(Note: With ג raph. in H. P. and the older edd., as also Esther 1:20; Daniel 3:16. Thus also the punctuator Jekuthil in his En hakore to Esther 1:20.)

(here to be written after נעשׂה, with פ raph., and, besides, also with ג raph.), in the post-exilian books, is the Persian paigam, Armen. patgam, which is derived from the ancient Pers. paiti-gama: "Something that has happened, tidings, news." The Heb. has adopted the word in the general sense of "sentence;" in the passage before us it signifies the saying or sentence of the judge, as the Pers. word, like the Arab. nabazn, is used principally of the sayings of a prophet (who is called peighâm-bar). Zirkel regards it as the Greek φθέγμα; but thus, also, the words אזמל, אפּריון strangely agree in sound with σμίλη φορεῖον, without being borrowed from the Greek. The long a of the word is, as Elst. shows, Ecclesiastes 1:20, invariable; also here פּתגם is the constr. To point פּתגם, with Heiligst. and Burg., is thus unwarrantable. It is more remarkable that the word is construed fem. instead of mas. For since אין is construed

(Note: Ginsburg points in favour of נעשׂה as fin. to Exodus 3:2, but there אכּל is particip.; to Jeremiah 38:5, but there יוּכל (if it is not to be read יכול) represents an attributive clause; and to Job 35:15, but there the word is rightly pointed אין, not אין; and this, like the vulg. Arab. laysa, is used as an emphatic לא.)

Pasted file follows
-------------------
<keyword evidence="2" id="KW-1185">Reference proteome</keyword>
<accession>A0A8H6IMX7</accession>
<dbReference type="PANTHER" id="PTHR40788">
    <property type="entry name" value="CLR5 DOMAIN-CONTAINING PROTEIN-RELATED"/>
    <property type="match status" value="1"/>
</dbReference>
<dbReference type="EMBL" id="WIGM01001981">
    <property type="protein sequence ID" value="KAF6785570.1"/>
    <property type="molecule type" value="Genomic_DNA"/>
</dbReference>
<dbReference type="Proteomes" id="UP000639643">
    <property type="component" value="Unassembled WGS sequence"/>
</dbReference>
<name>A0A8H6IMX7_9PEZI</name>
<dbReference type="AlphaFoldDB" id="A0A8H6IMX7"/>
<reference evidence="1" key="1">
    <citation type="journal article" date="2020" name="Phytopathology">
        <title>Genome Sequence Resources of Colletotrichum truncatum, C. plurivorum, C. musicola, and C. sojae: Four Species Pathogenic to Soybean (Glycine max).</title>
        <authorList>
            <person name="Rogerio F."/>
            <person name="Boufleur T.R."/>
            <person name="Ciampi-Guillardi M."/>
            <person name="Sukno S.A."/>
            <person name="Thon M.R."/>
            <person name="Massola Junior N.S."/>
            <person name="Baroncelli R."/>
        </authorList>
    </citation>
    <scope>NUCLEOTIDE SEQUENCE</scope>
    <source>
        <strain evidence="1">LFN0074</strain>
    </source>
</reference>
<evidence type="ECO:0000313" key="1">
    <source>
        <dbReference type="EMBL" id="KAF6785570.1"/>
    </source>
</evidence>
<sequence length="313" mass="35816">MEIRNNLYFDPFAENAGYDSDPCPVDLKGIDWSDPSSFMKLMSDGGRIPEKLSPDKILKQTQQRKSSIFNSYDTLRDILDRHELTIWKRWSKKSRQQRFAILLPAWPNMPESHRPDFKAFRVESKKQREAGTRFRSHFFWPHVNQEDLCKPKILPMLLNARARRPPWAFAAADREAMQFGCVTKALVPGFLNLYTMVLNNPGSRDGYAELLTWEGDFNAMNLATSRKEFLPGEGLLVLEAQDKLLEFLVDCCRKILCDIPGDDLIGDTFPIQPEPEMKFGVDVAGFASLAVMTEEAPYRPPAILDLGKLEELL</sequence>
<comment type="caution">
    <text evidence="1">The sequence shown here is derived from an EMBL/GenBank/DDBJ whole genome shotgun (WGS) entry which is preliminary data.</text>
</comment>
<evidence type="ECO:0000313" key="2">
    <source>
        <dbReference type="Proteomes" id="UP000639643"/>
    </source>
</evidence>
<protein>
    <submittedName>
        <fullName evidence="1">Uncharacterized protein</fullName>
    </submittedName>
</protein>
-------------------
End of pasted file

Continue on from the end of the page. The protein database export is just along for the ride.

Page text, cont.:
neither in the bibl. nor in the Mishnic style with the finite of the verb, נעשׂה is not the 3rd pret., but the particip. It is not, however, necessary, with Hitz., to read נישׂה. The foreign word, like the (Arab.) firdans, παράδεισος, admits of use in the double gend. (Ewald, 174g); but it is also possible that the fem. נעשׂה is per. attract. occasioned by הרעה, as Kimchi, Michlol 10a, supposes (cf. besides, under Ecclesiastes 10:15). מעשׂה is const. governed by phithgam, and hara'ah is thus obj. gen. The lxx, Syr., and Jerome read מעשׂי, which would be possible only if phithgam min - after the analogy of the Heb.-Aram. phrase, niphra' ('ithpera') min, to take one's due of any one, i.e., to take vengeance on him, to punish him - could mean the full execution of punishment on any one; but it means here, as Jerome rightly translates, sententia; impossible, however, with me'ose hara'ah, sententia contra malos. Hengst. supposes that not only the traditional text, but also the accentuation, is correct, for he construes: because a sentence (of the heavenly Judge) is not executed, the work of wickedness is haste, i.e., speedy. Thus also Dachselt in the Biblia accentuata. Mercerus, on the contrary, remarks that the accents are not in the first instance marks of interpunction, but of cantillation. In fact, genit. word-connections do not exclude the keeping them asunder by distinctives such as Pashta and Tiphcha, Isaiah 10:2, and also Zakeph, as e.g., Esther 1:4. The lxx well renders: "Therefore the heart of the sons of men is fully persuaded in them to do evil;" for which Jerome, freely, after Symm.: absque timore ullo filii hominum perpetrant mala. The heart of one becomes full to do anything, is equals it acquires full courage thereto (Luzzatto, 590: gli blast l'animo); cf. Esther 7:5 : "Where is he who has his heart filled to do?" (thus rightly, Keil), i.e., whom it has encourage to so bold an undertaking. בּהם in itself unnecessarily heightens the expression of the inwardness of the destructive work (vid., Psychol. p. 151f.). The sentence of punishment does not take effect mehera, hastily (adv. accus. for bimherah, Ecclesiastes 4:12), therefore men are secure, and they give themselves with full, i.e., with fearless and shameless, boldness to the practice of evil. The author confirms this further, but not without expressing his own conviction that there is a righteous requital which contradicts this appearance.